For centuries, Sinti and Roma have been living in Germany. In recent years, others have come from Romania and Bulgaria. Sometimes there are conflicts, almost always prejudice. A Berlin action plan hopes to change that.
Neighbors living next to the Roma families in Dortmund simply called the police. What's was the cause for concern? Adults were going with a child into a 'suspicious' apartment and came out without the child. What did the police find out? It was a children's birthday party. It's a real story that Norbert Mappes-Niediek heard from a policeman.
He tells the story from Dortmund as an example about prejudices in society. More than 100 people have come as an audience for his talk on his book "Poor Roma, Bad Gypsies." The subtitle says: 'What's the truth in the prejudices about immigrants.' In fact, he points out all the false stereotypes people have about Europe's largest minority.
Rejected around the world
Mappes-Niediek works as a correspondent in southeastern Europe, and so he meets Roma both in Germany as well as in Romania and Bulgaria. Since 2007, people from the latter two countries have been able to move to Germany as EU citizens.
To his listeners in Dortmund he explains that Roma in Eastern Europe were suppressed as slaves until the middle of the 19th century - and that after the end of socialism, they lost their jobs just like millions of ethnic Romanians. Since then they've been trying hard to get by and feed their families. They are being marginalized just like poor people anywhere else in the world. Poverty is the problem, not the Roma themselves. Mappes-Niediek has plenty of examples to illustrate his point.
How many Roma exactly come from southeastern Europe to Germany is not being registered anywhere. In the town of Mannheim for instance, there's been talk of 60 to 70 percent of all immigrants being Roma, explains Daniel Strauss, head of the organization of German Sinti and Roma in Baden-Württemberg.
Strauss used micro studies and statistics from their countries of origin to check that perception. According to his findings, only 8 to 10 percent of those who came were Roma. But in Germany the immigration of poorer EU neighbors is often described as a Roma problem, with issues ranging from overcrowded apartments at horrendous prices to problems with raising children. There are many complaints coming from the less well off cities like Dortmund, Duisburg and Berlin.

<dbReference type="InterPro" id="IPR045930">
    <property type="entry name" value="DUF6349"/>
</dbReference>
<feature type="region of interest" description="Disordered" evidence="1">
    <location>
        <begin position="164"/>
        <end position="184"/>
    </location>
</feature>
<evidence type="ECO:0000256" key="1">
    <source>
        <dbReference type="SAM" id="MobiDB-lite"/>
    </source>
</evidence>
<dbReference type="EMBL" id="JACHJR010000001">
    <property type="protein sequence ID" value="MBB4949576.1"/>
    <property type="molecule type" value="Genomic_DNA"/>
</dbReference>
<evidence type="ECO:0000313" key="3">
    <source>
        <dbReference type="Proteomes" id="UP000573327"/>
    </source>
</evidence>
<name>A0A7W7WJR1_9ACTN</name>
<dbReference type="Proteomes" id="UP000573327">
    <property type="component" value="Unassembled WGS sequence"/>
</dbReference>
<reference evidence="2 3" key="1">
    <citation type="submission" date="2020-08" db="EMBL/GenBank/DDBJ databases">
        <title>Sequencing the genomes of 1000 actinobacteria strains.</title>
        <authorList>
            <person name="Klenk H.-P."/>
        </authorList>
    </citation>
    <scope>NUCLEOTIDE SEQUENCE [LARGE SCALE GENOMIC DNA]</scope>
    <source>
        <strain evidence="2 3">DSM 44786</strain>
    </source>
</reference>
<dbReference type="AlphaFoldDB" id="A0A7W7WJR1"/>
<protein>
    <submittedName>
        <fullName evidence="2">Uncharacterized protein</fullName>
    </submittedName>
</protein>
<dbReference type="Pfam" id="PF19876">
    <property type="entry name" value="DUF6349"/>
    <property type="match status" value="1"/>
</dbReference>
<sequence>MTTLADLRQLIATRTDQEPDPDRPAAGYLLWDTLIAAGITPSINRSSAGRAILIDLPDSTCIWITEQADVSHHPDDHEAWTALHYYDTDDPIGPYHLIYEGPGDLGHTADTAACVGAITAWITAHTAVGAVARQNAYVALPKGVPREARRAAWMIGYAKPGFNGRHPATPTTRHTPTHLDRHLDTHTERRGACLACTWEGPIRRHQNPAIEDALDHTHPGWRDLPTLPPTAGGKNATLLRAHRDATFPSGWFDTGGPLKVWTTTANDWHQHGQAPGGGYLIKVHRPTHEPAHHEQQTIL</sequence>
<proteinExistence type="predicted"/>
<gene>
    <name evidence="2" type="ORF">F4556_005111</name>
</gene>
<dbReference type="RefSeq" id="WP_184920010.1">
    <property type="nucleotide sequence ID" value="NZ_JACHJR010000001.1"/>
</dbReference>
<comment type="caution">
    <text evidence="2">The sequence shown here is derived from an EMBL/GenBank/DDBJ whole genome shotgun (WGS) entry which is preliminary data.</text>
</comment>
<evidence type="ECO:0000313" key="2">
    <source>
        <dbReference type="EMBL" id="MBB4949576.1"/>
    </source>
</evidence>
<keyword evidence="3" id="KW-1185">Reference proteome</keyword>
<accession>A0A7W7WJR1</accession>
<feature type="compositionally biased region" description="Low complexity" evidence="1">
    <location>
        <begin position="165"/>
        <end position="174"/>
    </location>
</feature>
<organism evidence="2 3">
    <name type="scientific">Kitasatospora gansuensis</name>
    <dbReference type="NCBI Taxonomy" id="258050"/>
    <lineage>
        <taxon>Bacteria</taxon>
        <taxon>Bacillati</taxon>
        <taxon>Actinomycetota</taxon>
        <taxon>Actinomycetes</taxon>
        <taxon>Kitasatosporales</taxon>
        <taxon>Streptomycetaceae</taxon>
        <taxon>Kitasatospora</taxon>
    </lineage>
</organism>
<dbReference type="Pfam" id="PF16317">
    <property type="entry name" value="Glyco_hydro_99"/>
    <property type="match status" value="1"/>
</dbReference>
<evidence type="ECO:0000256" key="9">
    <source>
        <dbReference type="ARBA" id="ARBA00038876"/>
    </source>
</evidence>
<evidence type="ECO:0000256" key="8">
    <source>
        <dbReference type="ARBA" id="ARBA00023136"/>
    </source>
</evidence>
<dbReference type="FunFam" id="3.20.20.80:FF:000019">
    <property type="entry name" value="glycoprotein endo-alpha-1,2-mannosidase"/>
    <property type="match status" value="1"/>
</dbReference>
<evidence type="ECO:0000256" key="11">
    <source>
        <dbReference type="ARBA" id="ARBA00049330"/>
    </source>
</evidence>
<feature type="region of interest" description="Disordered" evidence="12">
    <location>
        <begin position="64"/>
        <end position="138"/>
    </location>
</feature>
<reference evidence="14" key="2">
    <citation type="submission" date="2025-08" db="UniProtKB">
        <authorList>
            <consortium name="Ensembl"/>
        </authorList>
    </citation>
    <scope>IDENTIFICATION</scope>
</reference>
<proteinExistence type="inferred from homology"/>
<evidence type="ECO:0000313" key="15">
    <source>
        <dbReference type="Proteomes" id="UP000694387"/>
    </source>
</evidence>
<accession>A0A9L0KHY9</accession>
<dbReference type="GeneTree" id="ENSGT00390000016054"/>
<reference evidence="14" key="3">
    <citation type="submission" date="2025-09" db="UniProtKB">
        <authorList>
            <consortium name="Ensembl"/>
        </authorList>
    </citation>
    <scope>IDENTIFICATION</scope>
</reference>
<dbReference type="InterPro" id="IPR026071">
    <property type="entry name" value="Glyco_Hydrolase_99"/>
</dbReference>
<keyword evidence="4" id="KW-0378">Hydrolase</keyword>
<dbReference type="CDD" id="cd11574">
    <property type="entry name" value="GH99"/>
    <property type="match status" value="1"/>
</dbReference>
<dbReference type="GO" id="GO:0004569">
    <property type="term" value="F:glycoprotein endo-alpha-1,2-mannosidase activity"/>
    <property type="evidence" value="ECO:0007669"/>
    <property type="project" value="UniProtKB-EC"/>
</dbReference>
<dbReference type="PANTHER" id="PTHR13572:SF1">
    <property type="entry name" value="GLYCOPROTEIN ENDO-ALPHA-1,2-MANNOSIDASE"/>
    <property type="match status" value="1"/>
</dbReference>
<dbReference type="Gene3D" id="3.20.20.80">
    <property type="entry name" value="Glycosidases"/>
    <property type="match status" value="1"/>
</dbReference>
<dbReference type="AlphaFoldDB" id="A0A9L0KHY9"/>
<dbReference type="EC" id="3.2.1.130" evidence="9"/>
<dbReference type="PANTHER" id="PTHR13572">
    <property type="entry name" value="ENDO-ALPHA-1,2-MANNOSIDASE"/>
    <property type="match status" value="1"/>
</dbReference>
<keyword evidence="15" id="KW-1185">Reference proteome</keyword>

An example of good integration at work can be seen at a Christian housing project in Berlin-Neukölln. With the help of Roma families, the project managed to put run-down houses back in order. By now, there are also many non-Roma living there. The project got an award for "exemplary solution of a housing and integration problem."
Praise from Brussels
In summer 2013, Berlin launched an action plan to better integrate Roma. The goal was to solve the housing problems and provide better schools and medical care for children, integration commissioner Monika Lüke told DW. By early 2014, there is to be active social work across Berlin. That means the social workers will actively approach the people and bring someone who can talk to them in their own language.
There are also going to be concrete measures against prejudices against Roma. "The plan is unique in Germany," says Lüke. "Berlin therefore gets specific praise from Brussels."
Amaro Foro, a Berlin organization of young Roma and non-Roma, welcomes the goals but is concerned that many problems like poverty could receive an ethnic tag that way. If there are 'special Roma problems,' there's the risk that Roma will be perceived as a "burden for public spending." One such example would be the "racist" slogan of Germany's far-right NPD party: "Better money for granny than for Sinti and Roma."
"That's exactly the reason why the measures are not only planned for Roma," explains Monika Lüke. "But they are of course also for other migrants who are in a similar situation." Of course not all Roma needed support, but this was merely a myth.
What's not known well enough, says Norbert Mappes-Niediek, is that in the 1960s and 70s, tens of thousands of Roma came as guest workers from former Yugoslavia to Germany.
"No one recognizes them as Roma," he explains. "They share with all the other immigrants from Yugoslavia the highest integration rate of all immigrant groups."
Prejudice and right-wing propaganda
"Nobody recognizes them," is what also could be said about many of the German Sinti and Roma, who for centuries have been living in Germany. Their numbers are estimated to be around 70,000. They suffer, like the recent EU immigrants, from the prejudices and hatred coming from the political right-wing. For fear of discrimination many hide where they're from.
Their minority got persecuted by the Nazis as "gypsies" and banned from attending schools. Hundreds of thousands were murdered, but only decades later were they recognized as victims. Since 2012, there's a memorial in Berlin dedicated to the Sinti and Roma who were persecuted by the Third Reich. Following the lead of the German state of Schleswig-Holstein, other states now also want to recognize and support Sinti and Roma as a minority.
Strauss is working on an idea to get successful Sinti and Roma to publicly identify themselves as members of their community, in order to help reduce prejudice. In the 2013 election, Romeo Franz was the first Sinti and Roma to ever run for parliament in Germany. He also composed the music played at the Berlin memorial for the Sinti and Roma murdered by the Nazis.
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